Home for the Holidays (3)

We’re getting very close to Christmas now, and what’s better to spread holiday cheer than a story about Wendigos and a sweet, old couple in the suburbs? Enter Chapter 3 of my newest Nick Ventner tale, Home for the Holidays. If you need to catch up, here’s a link to Chapter 1/Chapter 2!

Excuse the makeshift cover art!

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3 – A Few More Cups

Nick was drunker than he had been in a long time. One of his least favorite parts of lacking income was the inability to get good and truly tossed without a fair share of guilt. Sharing booze with ‘family’, he had no such obligation. From the moment Bill had handed him his first cup, Nick had taken on a singular goal: Forget any misgivings, and possibly the rest of the evening.  

     Luckily for him, it turned out Bill and Marie could really throw them back. What started as a quick game of cards with several convoluted drinking rules he couldn’t remember, quickly turned into a straight drinking contest. The alcohol turned on him before he even noticed, and the room took on the pulsating, spinning blur quality that only existed on the other side of the line.  

     As he sat back in a plush armchair, there wasn’t much else in the world he cared about beyond himself. His fingertips were numb, but there was a fresh cup of something brain-smashing between them. Was there anything else that mattered? An instinct, more than anything, tilted his head to look at James. The kid was curled up under an electric blanket, brooding. His eyes flicked watchfully between the three of them, and Nick felt he was missing something important.   

     When he couldn’t figure it out, Marie took notice and prodded. “What’s going on, James? Don’t want to join in all the festivities?”

     James worked his hands, trying to keep the cold out of them. “Sorry, I think I just had a bad burger or something on the road.”

     Nick looked at him quizzically. Years ago, he had implemented a simple rule: No stopping for apprentices. They hadn’t stopped for burgers anymore than they had traveled through a magical candy-cane village. Nick sipped his drink. Candy canes! That’s what this is made of.

     “Where’s the bathroom again?” asked James. His face looked gaunt in the dim light of the living room.

     Be it imaginary burgers or moodiness, something was wrong with the kid, even Nick could see it. A flash bulb went off in the corner of his mind showing a mess of fur in the snow, but it was gone too quickly to grasp fully. Suspicion crept back into Nick’s booze-addled brain. He couldn’t figure out why, but it was getting stronger every second.   

     “Just down the hall on the first floor. Can’t miss it.” Bill pointed in the direction Nick had been exploring earlier.

     “Thanks, hopefully it’s just indigestion.” James slunk off in the direction of the bathroom looking more melancholy than food sick.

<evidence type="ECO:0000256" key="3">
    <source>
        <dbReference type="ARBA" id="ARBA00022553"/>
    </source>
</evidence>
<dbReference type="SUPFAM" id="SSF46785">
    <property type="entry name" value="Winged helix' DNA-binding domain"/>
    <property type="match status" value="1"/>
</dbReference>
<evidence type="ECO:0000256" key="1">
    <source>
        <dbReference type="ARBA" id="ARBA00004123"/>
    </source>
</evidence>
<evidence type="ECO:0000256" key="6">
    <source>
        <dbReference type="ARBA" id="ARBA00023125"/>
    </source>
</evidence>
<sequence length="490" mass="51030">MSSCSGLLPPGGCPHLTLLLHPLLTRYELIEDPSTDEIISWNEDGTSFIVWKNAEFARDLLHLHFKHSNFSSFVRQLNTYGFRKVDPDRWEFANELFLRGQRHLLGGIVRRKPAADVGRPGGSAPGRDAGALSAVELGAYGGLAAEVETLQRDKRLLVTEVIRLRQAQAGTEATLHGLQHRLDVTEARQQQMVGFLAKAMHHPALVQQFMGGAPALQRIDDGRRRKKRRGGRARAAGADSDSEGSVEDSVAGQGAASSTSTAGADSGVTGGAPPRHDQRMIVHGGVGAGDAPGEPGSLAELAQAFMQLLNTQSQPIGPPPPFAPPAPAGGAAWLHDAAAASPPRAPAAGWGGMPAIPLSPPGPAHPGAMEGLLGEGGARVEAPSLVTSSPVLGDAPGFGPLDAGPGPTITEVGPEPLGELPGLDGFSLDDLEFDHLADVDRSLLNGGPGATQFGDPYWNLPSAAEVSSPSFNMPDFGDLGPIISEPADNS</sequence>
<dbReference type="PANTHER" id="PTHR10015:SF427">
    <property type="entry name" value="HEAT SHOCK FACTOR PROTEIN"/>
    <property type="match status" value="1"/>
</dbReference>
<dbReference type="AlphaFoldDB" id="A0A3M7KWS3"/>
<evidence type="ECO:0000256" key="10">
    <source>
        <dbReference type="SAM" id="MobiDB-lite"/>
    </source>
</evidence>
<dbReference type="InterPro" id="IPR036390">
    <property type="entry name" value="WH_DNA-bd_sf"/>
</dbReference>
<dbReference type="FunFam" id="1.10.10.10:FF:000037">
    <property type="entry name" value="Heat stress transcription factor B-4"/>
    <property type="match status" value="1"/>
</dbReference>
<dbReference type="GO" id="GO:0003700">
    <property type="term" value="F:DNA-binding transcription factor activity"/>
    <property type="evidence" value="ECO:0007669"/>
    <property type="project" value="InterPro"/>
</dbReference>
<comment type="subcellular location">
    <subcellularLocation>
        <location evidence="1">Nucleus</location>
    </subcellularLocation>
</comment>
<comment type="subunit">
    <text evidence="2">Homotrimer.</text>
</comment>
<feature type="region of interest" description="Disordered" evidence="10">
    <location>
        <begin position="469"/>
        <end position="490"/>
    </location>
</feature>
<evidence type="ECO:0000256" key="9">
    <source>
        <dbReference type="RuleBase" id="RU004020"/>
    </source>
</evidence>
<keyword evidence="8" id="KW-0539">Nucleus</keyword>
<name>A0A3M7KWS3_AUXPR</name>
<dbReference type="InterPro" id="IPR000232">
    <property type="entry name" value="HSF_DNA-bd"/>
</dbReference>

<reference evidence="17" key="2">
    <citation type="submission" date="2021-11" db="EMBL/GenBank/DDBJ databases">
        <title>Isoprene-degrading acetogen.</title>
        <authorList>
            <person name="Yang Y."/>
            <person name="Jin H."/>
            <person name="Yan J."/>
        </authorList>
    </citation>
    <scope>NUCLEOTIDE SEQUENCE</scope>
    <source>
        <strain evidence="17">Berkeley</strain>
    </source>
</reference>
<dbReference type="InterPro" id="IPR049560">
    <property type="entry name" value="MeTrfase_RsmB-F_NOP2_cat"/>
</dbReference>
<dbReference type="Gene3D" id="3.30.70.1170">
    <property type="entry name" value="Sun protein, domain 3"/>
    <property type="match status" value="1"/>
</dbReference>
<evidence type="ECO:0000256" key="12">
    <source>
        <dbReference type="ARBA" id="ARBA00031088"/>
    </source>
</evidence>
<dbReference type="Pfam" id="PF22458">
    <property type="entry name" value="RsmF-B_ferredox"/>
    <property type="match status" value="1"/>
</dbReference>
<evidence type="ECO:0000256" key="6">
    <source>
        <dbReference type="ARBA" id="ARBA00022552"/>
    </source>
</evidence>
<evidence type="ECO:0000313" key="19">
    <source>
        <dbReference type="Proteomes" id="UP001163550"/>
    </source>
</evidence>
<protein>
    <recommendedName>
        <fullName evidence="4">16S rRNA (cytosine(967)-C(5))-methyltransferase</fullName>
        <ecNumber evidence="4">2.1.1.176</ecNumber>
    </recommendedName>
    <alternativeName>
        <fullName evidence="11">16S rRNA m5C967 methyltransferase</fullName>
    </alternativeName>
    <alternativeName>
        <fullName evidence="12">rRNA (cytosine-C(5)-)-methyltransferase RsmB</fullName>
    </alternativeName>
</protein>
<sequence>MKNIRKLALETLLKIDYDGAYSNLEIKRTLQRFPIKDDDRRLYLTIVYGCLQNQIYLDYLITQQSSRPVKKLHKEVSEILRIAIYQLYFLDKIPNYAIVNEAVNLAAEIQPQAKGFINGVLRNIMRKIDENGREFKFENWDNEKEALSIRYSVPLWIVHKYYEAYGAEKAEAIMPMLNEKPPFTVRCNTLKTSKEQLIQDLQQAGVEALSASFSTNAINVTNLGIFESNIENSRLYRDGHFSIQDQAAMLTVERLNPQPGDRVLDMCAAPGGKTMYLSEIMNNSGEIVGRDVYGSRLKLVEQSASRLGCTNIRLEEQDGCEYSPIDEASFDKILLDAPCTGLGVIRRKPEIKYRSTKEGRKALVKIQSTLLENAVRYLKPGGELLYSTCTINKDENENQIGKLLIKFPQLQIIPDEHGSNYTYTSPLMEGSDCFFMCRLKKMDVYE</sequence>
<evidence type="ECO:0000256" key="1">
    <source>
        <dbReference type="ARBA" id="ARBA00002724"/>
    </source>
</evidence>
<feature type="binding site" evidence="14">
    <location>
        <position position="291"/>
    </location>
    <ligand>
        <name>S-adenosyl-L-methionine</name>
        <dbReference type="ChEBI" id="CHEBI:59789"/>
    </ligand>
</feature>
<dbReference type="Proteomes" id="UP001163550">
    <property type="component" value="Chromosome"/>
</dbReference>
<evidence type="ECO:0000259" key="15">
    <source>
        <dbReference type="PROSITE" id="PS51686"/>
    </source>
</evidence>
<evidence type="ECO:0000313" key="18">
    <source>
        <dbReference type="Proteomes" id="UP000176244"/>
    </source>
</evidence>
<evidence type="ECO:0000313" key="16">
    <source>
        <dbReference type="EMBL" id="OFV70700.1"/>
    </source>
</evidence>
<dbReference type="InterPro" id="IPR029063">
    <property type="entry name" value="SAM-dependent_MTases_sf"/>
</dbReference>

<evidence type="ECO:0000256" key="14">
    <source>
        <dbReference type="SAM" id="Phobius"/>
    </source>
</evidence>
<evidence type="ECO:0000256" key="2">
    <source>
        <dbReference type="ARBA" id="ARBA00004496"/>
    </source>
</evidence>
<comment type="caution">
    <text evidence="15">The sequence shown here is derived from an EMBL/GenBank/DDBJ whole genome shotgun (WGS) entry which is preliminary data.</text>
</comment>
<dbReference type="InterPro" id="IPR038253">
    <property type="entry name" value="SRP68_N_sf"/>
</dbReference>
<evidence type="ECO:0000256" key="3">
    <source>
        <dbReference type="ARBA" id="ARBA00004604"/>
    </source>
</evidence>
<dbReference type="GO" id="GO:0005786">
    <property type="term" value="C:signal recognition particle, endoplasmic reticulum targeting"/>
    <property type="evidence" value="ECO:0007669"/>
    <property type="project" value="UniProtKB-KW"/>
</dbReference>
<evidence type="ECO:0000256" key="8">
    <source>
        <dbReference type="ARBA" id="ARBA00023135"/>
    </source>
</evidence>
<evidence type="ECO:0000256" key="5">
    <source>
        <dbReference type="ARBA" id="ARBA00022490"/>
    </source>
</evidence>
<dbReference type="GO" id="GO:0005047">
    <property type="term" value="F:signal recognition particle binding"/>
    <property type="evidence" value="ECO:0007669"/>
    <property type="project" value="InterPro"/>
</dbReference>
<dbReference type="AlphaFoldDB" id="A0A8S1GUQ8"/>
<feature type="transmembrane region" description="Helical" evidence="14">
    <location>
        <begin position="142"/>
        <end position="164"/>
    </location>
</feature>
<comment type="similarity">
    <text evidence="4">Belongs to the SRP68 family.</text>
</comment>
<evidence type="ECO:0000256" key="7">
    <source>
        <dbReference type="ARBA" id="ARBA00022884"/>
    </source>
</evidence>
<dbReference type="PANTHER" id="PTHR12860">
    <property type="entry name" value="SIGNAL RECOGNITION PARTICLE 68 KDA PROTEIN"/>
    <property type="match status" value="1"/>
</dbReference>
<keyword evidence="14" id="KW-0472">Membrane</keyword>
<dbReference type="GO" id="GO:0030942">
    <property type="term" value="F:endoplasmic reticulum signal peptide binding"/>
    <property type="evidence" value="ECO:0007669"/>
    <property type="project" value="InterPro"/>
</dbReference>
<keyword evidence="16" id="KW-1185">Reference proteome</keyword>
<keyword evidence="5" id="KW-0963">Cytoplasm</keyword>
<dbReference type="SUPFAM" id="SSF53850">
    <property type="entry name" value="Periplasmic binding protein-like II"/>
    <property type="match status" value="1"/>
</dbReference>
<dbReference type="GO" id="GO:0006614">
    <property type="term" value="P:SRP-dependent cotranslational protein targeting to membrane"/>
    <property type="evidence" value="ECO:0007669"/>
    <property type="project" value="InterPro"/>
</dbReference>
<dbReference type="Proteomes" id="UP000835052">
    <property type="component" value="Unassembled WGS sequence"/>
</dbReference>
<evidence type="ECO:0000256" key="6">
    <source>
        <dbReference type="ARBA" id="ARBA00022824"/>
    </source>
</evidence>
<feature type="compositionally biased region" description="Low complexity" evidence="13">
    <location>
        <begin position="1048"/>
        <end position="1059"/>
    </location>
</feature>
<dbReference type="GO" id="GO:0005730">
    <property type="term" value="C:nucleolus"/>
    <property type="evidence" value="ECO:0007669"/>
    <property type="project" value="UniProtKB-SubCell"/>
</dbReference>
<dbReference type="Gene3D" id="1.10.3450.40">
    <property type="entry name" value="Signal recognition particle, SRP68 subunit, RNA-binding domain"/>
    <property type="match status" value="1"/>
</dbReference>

“He’s a good kid, you know?” Nick’s words were thick, dripping from his mouth like a decadent sauce. “Always does—” Nick faltered, “mostly does what he’s told. One of the better apprentices I’ve ever had.” James was many things, but he wasn’t a liar. Nick knew there was something to the burger comment, but in his current state of half awareness, he was having more than a little trouble connecting the dots.

     Bill’s eyes narrowed. “Do they have apprentices in accounting now?”

     Nick hiccupped, only half realizing his mistake. “Oh yes, accounting, loads of numbers. Have to get them all figured out somehow, don’t we?” The room was starting to spin. Why was the room starting to spin? Nick’s stomach turned and he felt the horrible rush of bile come bubbling up into his throat. “Oh god, will you excuse me.” Nick took off running for the bathroom. “For the love of god, James, I hope you—” his sentence was cut off by vomit spewing forth from him like a vengeful internal volcano.

     “Oh god, I’m sorry about that, I’ll clean it up!” Nick fell to his knees, holding his head between his hands. A great pain had come barreling back from the corner of consciousness he tried to banish. “Oh god, don’t get sober on me now,” slurred Nick, trying to convince his own brain.

     James stepped out of the bathroom. “I wouldn’t worry about the floor.” His tone was dead and flat.

     “No, come on now, I won’t be a rude house guest.”

     “Too late for that.”

     “Why are you being so pissy, my boy, aren’t we having a good time.”

     “For someone with so many rules, you don’t seem to pay much attention to them.” James pulled a shotgun from behind his back and pumped it, loading a shell.

     “What the fuck?” Nick backed away reflexively and tried to pull the harpoon gun from his jacket. A switch snagged and the weapon extended, pushing through his coat pocket and sending a harpoon flying into the ceiling. Plaster rained down, mixing with Nick’s vomit on the floor and forming a grey-brown slurry. “Oh god, I’ll pay for that too, but in fairness, you did pull a gun on me.”

“I’m not pulling it on you, idiot.”

Nick shook his head. “Wait, then who’s it for? Is Bill a hunter?”

     “Bill and Marie have been sober for over a decade.” James held up Nick’s tome. “You dog-eared the page. Turns out, much like you, wendigos like their liquor.”